Tom, I know this from painful experience: It may be time to bite the bullet, curb your pride, and take it to another Luthier. I have had to do this exact thing several times in my life, and it is always a terrific bonding experience.
It has NOT always ended with actual results though. Good luck resolving this...
Those elusive buzzes can be nasty. Have you checked that the truss rod itself might not be the culprit? And, of course, there's Frank's "Big Buzz List"... it's a good checklist to run-through.
Thanks for your replies.
I haven't done anything yet, but remove the strings.
Question: how low can frets go before you need a refret?
Right now the frets are around .031. I figured I could get by with that, but now...
"They do not bend in a fair curve under string tension."
Very well put.
The neck get's pretty chunky at the heel and that thought had crossed my mind. I wonder if the situation could be remedied by profiling the back of the neck.
I can say this much: from now on I'm paying particular to this when carving my own necks. I guess that's the benefit of this frustration.
Instead of addressing the neck's back profile, I'd pull the frets and level the FB in relation to the geometry of the bridge. A refret, level & re-crown/polish should take care of your problems. The low height of the existing frets, in my opinion and for my own requirements, is too low. But, that's a matter of personal preference.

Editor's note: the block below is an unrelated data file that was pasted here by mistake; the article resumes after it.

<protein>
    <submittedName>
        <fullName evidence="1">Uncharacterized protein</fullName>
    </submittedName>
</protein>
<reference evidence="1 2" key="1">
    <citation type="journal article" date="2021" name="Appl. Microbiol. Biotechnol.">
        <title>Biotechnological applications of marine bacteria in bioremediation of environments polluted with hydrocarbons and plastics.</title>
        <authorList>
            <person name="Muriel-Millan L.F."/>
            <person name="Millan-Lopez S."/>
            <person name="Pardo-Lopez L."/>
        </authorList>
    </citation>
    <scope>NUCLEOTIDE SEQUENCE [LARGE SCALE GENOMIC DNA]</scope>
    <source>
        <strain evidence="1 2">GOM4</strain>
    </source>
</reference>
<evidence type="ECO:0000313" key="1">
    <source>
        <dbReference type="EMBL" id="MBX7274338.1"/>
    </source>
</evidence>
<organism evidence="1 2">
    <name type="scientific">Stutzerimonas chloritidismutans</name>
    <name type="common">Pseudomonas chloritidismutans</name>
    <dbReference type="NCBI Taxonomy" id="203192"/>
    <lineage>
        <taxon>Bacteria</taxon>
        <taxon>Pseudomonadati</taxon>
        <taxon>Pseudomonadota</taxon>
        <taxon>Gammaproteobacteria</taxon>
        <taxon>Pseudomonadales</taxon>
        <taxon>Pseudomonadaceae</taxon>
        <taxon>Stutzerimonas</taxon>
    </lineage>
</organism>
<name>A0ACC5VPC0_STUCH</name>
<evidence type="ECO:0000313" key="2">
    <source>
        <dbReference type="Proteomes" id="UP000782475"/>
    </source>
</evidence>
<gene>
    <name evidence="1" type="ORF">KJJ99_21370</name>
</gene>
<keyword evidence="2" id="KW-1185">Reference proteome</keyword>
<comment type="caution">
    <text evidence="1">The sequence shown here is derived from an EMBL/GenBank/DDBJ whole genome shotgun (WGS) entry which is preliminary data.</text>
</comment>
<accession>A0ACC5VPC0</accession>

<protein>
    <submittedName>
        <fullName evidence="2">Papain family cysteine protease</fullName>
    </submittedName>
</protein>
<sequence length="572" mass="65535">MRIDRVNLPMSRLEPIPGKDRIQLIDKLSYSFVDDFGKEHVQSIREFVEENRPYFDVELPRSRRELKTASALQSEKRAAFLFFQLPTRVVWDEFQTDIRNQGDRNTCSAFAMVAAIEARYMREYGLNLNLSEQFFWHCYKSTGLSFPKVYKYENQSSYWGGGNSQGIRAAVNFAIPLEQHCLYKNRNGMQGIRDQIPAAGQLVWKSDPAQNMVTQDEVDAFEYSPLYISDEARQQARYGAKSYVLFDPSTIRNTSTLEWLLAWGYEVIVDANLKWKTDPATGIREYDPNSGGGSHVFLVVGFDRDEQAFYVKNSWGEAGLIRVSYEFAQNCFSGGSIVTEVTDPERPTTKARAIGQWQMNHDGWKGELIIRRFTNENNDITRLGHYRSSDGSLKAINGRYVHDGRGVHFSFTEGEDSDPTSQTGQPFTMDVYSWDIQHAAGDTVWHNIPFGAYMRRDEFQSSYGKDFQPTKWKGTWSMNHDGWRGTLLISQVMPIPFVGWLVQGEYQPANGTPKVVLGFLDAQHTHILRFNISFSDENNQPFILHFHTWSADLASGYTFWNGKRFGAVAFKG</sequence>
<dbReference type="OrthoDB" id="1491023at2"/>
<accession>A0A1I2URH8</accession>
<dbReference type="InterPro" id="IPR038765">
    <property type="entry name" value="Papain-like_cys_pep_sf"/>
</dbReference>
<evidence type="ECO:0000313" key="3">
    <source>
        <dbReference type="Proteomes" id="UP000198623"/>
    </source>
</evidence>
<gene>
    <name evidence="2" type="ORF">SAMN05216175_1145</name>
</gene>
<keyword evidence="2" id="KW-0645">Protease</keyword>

The late great guitar company, Hamer, used to build the guitar up to the point it would be fretted (with the neck attached to the body). They would then let the neck, FB and body unit "de-stress" itself for 60 days. They would then level the FB in relation to the bridge. This would often result in a FB whose edges weren't parallel to the neck and it threw those not in the know. The result was guitars with unsurpassed playability and LONG TERM structural integrity. They had VERY few warranty claims citing twisted necks and wonky action.
As a personal note: I don't use the fret rocker. It doesn't allow one to perform the most important part of a re-fret: addressing the action as a 'system' in relation to the neck and bridge. I'm sure it has some sort of purpose, but I haven't found it. You can't deny that it looks cute on the bench. You can find it discussed in detail in the forum's archives. Especially read the comments by our friends Hesh Breakstone and Rusty Vance for the real deal explanation.
Best of luck with this guitar :)
I haven't used one so I may be in left field but I wonder of this is a job for one of Erlewine's neck jigs. I thought about how I would address a fretboard on a neck that doesn't bend evenly and realized that I couldn't do it with what I have available in my "tool box". It just seems like a problem needing to be addressed with the neck under string tension or, at lease in that shape/position.